Applying Linear Regression Model to Solar Battery Voltage vs. Cloudcover
Jul 19, 2017
Demonstrating the feasibility of dynamically predicting how much future capacity a microsolar system has to run a unit and decide whether to run it in 'higher power mode,'' or 'conservative mode.''
Applying Linear Regression Model to Solar Battery Voltage vs. Cloudcover. Open source code and data hosted on Github.
The original inspiration for this project was to create a source of micro-solar power suitable for use in remote agricultural locations, namely - honeybee hives. The idea was to provide an easy way for honeybee farmers to cheaply and remotely monitor hives for incoming parasites, a major contributor to honeybee die-off. The actionable item for a commercial beekeeper, according to the University of Minnesota extension service, may be to treat a hive which is undergoing incoming mite infestation, to save a hive from further die-off. One of our hypotheses is that commercial bee-keepers will be highly concerned about mites being carried into the hive on the backs of bees who had visited other infested hives.
Parasites may be detected on bees with off-the shelf cameras and counting software, such as HiveTool. With sufficient resolution and image recognition capability, parasites can be identified on bee legs and backs by using color contrast or shape anomaly detection.
Running a camera can be a fairly high power exercise. Meanwhile, beehives are largely independent, sitting out in a field with low access to power. Therefore, it makes sense to use micro-solar as a way to power a camera or anything connected to the beehive. To increase the power density utilization of a unit, it would be appropriate to only utilize the camera or electronics when it is known that there will be sufficient power to operate over the next few days. Looking at a forecast of cloud cover, we should be able to dynamically predict whether we have enough, “future juice,” to run the unit in, “higher power mode,” today or to run in a more conservative mode.
Looking at a forecast of cloud cover, we should be able to dynamically predict whether we have enough, “future juice,” to run the unit in, “higher power mode,” today or to run in a more conservative mode.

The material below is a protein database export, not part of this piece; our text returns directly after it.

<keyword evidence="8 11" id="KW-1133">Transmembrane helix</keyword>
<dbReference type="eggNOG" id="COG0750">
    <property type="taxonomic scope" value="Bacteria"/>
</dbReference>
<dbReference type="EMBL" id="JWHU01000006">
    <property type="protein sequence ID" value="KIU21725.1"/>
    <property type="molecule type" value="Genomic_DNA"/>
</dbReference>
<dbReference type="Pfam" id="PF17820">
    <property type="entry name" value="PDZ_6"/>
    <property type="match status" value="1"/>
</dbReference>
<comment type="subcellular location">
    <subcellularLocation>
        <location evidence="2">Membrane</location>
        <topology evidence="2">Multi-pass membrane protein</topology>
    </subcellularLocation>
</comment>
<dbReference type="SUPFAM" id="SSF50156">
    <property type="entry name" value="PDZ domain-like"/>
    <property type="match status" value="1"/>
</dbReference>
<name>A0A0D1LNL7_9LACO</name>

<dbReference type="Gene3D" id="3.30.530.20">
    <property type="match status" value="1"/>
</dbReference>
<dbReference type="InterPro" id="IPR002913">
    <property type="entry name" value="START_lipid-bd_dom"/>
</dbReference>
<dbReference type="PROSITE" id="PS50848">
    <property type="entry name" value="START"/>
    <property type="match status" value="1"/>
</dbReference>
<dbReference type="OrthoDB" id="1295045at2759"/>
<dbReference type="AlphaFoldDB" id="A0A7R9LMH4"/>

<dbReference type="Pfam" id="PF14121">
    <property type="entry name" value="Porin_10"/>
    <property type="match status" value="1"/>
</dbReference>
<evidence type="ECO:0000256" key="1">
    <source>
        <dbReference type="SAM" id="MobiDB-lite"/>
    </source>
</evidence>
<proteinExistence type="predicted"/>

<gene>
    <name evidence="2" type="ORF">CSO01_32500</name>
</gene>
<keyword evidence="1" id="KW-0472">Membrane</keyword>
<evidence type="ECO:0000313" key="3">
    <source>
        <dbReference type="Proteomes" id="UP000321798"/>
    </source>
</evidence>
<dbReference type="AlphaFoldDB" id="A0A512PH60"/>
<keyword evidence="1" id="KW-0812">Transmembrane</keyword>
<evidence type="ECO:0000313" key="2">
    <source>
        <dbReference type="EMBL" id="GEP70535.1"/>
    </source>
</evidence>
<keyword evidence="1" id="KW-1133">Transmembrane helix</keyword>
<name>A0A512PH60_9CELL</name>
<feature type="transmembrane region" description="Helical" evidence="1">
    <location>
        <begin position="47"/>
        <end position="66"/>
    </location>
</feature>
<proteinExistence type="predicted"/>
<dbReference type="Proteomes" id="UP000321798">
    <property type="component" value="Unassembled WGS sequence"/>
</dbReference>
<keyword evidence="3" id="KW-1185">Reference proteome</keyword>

Benefit and to Whom
Honeybees which are indigenous to Europe and have been brought over to North America are dying off for a variety of reasons, namely:
1) Lack of genetic diversity and robustness 2) Parasites 3) Harsh treatment or mistreatment 4) Chemicals, among other potential reasons not listed here
Honeybee die-off, or colony collapse disorder is a serious problem affecting the United States honeybee population, and much of the agricultural industry tied to honeybee pollination. Parasites are thought to be a large contributor of colony collapse disorder.
Project Status or Outcome
To build a predictive model, I captured two main points of data over a year timeperiod:
- Voltage level of a constantly discharging lead-acid battery which was also connected to a 5W multicrystaline solar panel, every 15 minutes.
- Hourly cloud cover and cloud cover forecast for the same location.
Applying a simple linear regression analysis, we were able to see that there is a direct correlation between cloud cover and battery voltage delta from one day to the next.
Basically what the above graph shows is that, “future battery power,” is predictable based upon cloud cover forecast. Higher cloud cover is directly linearly related to lower increase in voltage from the sun’s power and would indicate that the main image capture unit would need to operate in lower power mode to conserve energy.
Rules are only as good as their exceptions, and in this case I found a major exception to be included for northern latitudes. While engineering abstractions always sound nice on the surface, nature and the laws of physics often slap you in the face with reality. In our case, we found that having the solar panel fixed at an insufficient angle lead to little to no power absorption. This is counterintuitive because typically solar panels need to be sufficiently, “flat,” in accordance with one’s latitude in order to maximize solar absorption.
However, it turns out that having a flat solar panel where there is snow just leads to this:
The way to deal with this is of course to increase the angle. Assuming no human intervention on an independent micro-solar device over a year, this means less solar radiation absorption on average throughout the year, but prevents snow accumulation on top of the panel which would render the panel useless in winter. This is actually how solar panels are built for housing in high snow areas such as the Atlantic North East or Great Lakes regions.
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